8 Wildly Obscure Cars That Shaped The Auto Industry
The storied history of the automobile industry is one of the most fascinating and introspective looks into American culture. And the Amelia Island Concours d'Elegance is one of the premiere destinations to see it in the metal.
The event is jam packed with hundreds of rare cars that reign from all over the world, whether driven, towed, or even flown in. And this year promises to be one of the best ever. Aside from the usual spate of pre-war Bentleys and Bugattis, some of history's coolest and most obscure concept cars will be in attendance, a few of which stand as the epitome as “Western Culture."
Looks like a bizarro version of a GTO, right? In a sense, that's exactly what it is. The X-400 was essentially Pontiac putting pre-GTO in the public's eye. Under the hood lies a 421 cid V8, and despite the engine and some of the styling cues, it's kind of a tame concept car, at least by 1960s GM standards.
This might look like a '33 Ford, but the rear of the body's been modified to resemble a Bentley "Blue Train Special", which in turn commemorated what's best described as a Top Gear race from the flapper-era. This is vastly more impressive. The engine's a 900 hp V12 designed for boat races and for use in vintage aircraft, which may explain the horrified look on the car's face.
Chrysler Town & Country Steer Car
When just the horns aren't enough, you go with the whole head of the steer. This actually once belonged to a man named Lee Carillo. You've probably never heard of him, but he was a Vaudville-era comic, then found fame in the 1930s and 40s doing Western movies. It should be all coming together now.
DeSoto Adventurer II
The Adventurer II is the story of a car that was just a little too far ahead of its time to be a wild success. Take an American car with an Italian body and a Chrysler Hemi V8 and you've got a recipe that (today) would light the world on fire. It didn't in 1954—DeSoto folded six years later—so you can blame your grandfather for this car not being more successful.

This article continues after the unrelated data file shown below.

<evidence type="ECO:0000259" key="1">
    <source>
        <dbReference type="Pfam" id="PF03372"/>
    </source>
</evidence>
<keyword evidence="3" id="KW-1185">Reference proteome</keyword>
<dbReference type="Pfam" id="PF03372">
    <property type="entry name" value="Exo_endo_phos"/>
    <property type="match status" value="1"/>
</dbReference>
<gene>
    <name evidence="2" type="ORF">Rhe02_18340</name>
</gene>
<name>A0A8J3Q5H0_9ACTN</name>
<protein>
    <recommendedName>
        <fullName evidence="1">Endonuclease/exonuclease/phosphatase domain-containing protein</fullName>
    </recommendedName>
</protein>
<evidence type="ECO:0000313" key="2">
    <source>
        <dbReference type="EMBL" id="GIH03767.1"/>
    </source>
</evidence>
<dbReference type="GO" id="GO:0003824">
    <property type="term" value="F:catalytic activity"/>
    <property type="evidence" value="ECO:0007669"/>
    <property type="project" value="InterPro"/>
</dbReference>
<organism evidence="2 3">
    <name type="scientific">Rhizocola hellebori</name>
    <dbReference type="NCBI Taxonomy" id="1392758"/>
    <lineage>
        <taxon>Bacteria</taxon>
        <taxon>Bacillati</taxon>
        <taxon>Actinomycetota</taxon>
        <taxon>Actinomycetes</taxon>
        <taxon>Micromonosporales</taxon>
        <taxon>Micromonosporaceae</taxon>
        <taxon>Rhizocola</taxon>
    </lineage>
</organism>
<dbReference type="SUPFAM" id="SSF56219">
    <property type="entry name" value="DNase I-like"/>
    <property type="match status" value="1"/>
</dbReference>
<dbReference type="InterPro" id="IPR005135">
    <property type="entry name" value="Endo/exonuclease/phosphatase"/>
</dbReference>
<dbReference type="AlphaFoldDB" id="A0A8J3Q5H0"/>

Perfectly in-line with the 1950s futuristic outlook, the Predictor aimed to predict the options Packards would have in the future. It was meant to be a "portrait of styling philosophy,"1 but instead it signaled the beginning of the end for Packard.
If you think a fiberglass-bodied V8 coupe with killer 1950s looks and room for the whole family sounds like a great idea, you're in line with most of Ford's execs. Some, though, wanted to make the Edsel instead. That uh...didn't go so well.
Built by a high-end hotrod shop in rural Pennsylvania that's been doing its thing for 50 years now, think of the Aeroliner as a 1930s art deco-era hotrod-slash-supercar. Then toss on some modern brakes and a 500 hp 427 cid V8, and you've got this beauty.
The 1938 Y-Job is, without question, one of the most important cars you've never heard of. It's considered by many to be the first true concept car (others were experimental rather than conceptual). The legendary Harley Earl (he also did the first Corvette and is responsible for introducing those wild fins on cars of the '50s) built this car to gauge the public's interest in the styling.
Every Buick that followed until the end of the 1950s (see: the 1949 Roadmaster in Rain Man) had the Y-Job to thank for its styling, and its grill is still found on Buicks today.